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The Transnational MosqueArchitecture and Historical Memory in the Contemporary Middle East$
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Kishwar Rizvi

Print publication date: 2015

Print ISBN-13: 9781469621166

Published to North Carolina Scholarship Online: May 2016

DOI: 10.5149/northcarolina/9781469621166.001.0001

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Iran and Shiʿi Pilgrimage Networks

Iran and Shiʿi Pilgrimage Networks

A Postrevolutionary Ideology

Chapter:
(p.107) 3 Iran and Shiʿi Pilgrimage Networks
Source:
The Transnational Mosque
Author(s):

Kishwar Rizvi

Publisher:
University of North Carolina Press
DOI:10.5149/northcarolina/9781469621166.003.0004

Commemoration is central to the rituals of devotion and nationalism enacted in the Islamic Republic of Iran. This chapter pertains to Shiʿi networks that have moved beyond national boundaries to create new regional zones of influence. For example, the mosque-shrine complex of Sayyida Zaynab in Damascus, serves local Shiʿi residents as well as the multitude of pilgrims arriving from faraway places. Renovations since 1990 resemble sixteenth-century Safavid architecture, thanks to the patronage of the Iranian. Just as the Islamic Republic is disseminating an aesthetic and religious ideology abroad, at home the architectural typology is reverting to the wide-scale construction of musallās throughout the country. In Tehran the Imam Khomeini Musallā (opened 2013) is a gigantic monument, simultaneously imitating the Arch of Ctesiphon in Iraq and the great mosques of Isfahan. The first reference is to recent history—namely, the Iran-Iraq War, which ended in 1988, and the second is a marker of the Shiʿi ideology asserted in Iran in the sixteenth century. This temporal collapse marks the mutability of religious experience and the ways in which architectural signification is manipulated.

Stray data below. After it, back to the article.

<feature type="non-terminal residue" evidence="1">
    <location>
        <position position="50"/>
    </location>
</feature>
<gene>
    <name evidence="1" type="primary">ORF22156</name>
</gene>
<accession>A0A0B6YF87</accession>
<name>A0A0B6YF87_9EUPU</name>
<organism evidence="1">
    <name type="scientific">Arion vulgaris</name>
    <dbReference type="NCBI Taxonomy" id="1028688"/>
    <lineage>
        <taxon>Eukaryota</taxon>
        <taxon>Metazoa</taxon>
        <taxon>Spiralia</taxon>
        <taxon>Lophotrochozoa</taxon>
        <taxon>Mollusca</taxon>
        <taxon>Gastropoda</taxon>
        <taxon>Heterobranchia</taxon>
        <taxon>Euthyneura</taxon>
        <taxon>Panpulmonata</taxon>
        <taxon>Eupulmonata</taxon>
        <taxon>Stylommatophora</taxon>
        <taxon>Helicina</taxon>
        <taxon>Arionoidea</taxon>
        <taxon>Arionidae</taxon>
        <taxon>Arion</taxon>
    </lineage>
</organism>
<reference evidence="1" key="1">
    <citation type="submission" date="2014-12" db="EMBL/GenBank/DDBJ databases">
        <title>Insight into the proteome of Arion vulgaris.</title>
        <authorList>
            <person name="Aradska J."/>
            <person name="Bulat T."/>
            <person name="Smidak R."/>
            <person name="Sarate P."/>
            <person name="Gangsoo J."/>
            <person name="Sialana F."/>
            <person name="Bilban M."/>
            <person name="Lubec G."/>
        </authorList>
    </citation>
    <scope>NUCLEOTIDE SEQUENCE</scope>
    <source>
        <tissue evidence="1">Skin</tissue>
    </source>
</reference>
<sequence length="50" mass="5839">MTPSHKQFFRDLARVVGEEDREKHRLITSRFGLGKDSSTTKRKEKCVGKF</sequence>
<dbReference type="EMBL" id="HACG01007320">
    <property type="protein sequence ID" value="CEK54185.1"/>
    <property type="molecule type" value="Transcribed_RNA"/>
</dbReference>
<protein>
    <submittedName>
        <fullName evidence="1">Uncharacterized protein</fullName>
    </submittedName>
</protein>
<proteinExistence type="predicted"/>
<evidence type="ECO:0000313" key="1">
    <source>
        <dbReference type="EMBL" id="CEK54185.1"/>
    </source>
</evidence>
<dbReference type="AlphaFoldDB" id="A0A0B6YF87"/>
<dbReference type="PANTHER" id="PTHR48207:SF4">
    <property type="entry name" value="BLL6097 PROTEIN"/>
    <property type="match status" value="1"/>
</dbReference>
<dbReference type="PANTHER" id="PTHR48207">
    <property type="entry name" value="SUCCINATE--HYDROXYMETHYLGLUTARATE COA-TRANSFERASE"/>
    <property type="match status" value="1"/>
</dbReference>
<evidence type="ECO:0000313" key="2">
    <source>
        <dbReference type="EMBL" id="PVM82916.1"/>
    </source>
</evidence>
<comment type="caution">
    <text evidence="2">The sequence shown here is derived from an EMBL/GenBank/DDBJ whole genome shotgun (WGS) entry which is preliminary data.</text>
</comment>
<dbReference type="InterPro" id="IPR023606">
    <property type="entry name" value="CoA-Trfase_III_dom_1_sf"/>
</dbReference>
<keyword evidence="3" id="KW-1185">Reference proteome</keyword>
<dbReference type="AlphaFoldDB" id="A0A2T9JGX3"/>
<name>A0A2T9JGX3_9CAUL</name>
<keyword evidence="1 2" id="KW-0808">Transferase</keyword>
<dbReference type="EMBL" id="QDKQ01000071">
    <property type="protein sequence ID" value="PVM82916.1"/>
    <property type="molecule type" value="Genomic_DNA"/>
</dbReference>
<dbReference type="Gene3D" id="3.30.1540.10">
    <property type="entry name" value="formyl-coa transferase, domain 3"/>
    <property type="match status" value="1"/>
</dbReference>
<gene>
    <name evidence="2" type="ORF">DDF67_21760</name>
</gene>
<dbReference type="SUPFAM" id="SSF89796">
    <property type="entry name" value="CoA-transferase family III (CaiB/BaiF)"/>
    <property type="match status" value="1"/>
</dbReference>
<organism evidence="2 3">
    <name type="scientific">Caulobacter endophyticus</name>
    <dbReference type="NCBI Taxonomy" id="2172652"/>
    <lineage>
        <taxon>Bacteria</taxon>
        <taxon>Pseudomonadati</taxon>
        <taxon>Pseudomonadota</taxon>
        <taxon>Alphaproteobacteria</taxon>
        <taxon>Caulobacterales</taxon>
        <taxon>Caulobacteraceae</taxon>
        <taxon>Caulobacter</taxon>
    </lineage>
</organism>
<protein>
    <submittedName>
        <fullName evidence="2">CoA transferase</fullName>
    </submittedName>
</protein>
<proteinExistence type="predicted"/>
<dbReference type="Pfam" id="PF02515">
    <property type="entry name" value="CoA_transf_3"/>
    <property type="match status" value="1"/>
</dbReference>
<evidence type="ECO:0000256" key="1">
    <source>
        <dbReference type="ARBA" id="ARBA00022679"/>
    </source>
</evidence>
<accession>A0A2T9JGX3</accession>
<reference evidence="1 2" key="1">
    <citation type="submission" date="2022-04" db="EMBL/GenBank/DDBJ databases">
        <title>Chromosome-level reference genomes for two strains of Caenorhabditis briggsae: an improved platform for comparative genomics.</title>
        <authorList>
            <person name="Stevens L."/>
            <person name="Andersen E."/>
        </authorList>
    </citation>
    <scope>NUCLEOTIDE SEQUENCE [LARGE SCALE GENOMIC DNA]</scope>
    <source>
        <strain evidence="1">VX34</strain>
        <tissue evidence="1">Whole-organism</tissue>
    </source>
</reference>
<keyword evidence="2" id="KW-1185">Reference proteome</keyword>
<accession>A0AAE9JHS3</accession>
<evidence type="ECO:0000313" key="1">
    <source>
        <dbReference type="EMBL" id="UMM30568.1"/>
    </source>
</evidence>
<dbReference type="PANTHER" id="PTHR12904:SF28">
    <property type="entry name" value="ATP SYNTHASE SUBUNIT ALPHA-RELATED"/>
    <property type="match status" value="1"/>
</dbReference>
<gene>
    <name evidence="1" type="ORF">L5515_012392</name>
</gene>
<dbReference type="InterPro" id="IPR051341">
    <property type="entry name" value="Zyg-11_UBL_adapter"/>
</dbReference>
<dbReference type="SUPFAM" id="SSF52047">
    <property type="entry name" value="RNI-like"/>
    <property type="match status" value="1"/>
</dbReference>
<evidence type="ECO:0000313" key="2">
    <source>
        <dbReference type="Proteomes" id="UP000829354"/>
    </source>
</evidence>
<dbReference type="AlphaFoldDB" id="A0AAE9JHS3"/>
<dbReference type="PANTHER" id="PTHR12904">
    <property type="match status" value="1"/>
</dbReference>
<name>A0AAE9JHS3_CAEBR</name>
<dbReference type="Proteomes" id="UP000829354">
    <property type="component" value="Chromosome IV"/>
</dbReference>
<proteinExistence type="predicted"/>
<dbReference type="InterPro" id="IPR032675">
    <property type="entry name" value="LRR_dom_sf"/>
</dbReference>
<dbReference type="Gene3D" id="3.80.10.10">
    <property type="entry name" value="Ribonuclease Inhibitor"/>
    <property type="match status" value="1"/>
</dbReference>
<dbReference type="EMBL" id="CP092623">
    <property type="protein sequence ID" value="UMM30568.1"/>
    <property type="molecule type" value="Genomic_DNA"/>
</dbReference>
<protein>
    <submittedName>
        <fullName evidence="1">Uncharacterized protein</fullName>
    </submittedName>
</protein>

Keywords:   Islamic Republic of Iran, Shi’ism, Commemoration, Safavid architecture, Sayyida Zaynab, Shrines, Damascus, Imam Khomeini Musallā, Tehran, Iran-Iraq War

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